Study finds people in areas historically reliant on coal-based industries have more ‘negative’ personality traits. Psychologists suggest this cognitive die may well have been cast at the dawn of the industrial age.
People living in the former industrial heartlands of England and Wales are more disposed to negative emotions such as anxiety and depressive moods, more impulsive and more likely to struggle with planning and self-motivation, according to a new study of almost 400,000 personality tests.
The findings show that, generations after the white heat of Industrial Revolution and decades on from the decline of deep coal mining, the populations of areas where coal-based industries dominated in the 19th century retain a “psychological adversity”.
Researchers suggest this is the inherited product of selective migrations during mass industrialisation compounded by the social effects of severe work and living conditions.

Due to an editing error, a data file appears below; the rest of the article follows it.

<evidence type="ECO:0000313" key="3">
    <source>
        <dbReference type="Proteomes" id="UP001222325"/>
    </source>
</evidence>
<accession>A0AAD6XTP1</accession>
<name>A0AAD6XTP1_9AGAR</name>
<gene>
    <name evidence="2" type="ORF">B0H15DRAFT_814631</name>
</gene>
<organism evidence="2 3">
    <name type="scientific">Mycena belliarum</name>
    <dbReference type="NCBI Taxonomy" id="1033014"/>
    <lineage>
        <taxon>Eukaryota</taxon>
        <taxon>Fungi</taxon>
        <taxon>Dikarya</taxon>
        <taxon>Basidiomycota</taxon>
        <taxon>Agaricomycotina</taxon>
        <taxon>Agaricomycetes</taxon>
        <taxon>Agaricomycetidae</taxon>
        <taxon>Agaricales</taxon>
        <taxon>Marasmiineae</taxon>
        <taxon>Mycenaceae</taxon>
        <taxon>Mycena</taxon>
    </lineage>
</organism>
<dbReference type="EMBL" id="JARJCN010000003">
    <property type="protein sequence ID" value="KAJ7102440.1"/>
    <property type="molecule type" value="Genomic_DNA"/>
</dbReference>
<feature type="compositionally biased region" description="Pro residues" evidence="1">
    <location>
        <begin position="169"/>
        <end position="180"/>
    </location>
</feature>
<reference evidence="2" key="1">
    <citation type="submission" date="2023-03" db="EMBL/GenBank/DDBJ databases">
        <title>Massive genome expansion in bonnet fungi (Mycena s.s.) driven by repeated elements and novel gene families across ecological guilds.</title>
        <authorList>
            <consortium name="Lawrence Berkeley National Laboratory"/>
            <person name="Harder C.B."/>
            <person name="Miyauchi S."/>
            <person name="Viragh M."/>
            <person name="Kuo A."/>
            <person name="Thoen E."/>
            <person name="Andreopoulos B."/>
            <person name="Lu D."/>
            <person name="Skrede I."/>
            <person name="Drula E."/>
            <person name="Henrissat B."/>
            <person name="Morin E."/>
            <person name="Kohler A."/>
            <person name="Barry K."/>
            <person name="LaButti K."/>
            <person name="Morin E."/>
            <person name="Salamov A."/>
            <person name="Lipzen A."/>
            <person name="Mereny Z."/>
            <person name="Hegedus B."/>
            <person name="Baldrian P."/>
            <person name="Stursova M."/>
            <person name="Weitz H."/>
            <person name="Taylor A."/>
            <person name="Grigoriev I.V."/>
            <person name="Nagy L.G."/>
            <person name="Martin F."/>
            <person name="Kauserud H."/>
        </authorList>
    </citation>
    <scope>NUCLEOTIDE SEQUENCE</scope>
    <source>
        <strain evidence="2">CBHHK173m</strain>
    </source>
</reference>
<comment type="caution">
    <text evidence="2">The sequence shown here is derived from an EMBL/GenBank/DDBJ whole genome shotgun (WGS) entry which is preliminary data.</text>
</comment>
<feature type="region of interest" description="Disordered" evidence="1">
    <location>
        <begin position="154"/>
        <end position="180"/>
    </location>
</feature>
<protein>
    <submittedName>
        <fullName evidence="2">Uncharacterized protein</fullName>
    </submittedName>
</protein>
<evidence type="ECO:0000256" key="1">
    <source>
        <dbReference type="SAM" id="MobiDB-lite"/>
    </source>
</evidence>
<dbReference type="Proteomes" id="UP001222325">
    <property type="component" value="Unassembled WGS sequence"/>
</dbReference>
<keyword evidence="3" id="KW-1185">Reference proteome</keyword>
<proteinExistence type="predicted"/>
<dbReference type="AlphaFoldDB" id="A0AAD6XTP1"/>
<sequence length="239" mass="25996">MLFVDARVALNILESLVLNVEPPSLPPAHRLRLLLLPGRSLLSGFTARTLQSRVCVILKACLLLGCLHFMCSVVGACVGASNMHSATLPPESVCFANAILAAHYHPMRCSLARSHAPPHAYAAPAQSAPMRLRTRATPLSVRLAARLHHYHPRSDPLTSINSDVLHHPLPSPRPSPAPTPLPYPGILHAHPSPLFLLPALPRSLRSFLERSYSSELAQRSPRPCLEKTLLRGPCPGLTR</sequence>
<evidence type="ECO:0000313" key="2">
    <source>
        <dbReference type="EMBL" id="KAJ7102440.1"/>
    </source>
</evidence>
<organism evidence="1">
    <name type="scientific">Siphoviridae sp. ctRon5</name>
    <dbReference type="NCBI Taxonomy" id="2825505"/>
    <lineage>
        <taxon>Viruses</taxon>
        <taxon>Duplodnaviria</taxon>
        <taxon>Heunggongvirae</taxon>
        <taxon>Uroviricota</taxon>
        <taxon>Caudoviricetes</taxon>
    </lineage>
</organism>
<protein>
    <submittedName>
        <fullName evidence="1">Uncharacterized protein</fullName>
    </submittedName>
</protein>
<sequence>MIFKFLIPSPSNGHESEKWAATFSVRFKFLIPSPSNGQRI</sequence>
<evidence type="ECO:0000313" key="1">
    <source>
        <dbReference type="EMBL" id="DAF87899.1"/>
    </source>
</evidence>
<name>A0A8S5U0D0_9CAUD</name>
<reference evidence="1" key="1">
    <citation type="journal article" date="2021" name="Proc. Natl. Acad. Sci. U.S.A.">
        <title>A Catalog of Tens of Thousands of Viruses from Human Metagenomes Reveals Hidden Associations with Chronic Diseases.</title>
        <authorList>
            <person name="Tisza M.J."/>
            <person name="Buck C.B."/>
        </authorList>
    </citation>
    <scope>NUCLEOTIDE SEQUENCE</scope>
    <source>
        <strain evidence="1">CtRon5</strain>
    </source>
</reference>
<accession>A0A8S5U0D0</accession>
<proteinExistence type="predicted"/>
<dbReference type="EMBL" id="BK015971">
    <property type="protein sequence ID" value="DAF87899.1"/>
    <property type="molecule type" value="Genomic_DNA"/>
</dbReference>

They argue that the damaging cognitive legacy of coal is “reinforced and amplified” by the more obvious economic consequences of high unemployment we see today. The study also found significantly lower life satisfaction in these areas.
The UK findings, published in the Journal of Personality and Social Psychology, are supported by a North American “robustness check”, with less detailed data from US demographics suggesting the same patterns of post-industrial personality traits.
“Regional patterns of personality and well-being may have their roots in major societal changes underway decades or centuries earlier, and the Industrial Revolution is arguably one of the most influential and formative epochs in modern history,” says co-author Dr Jason Rentfrow, from Cambridge’s Department of Psychology.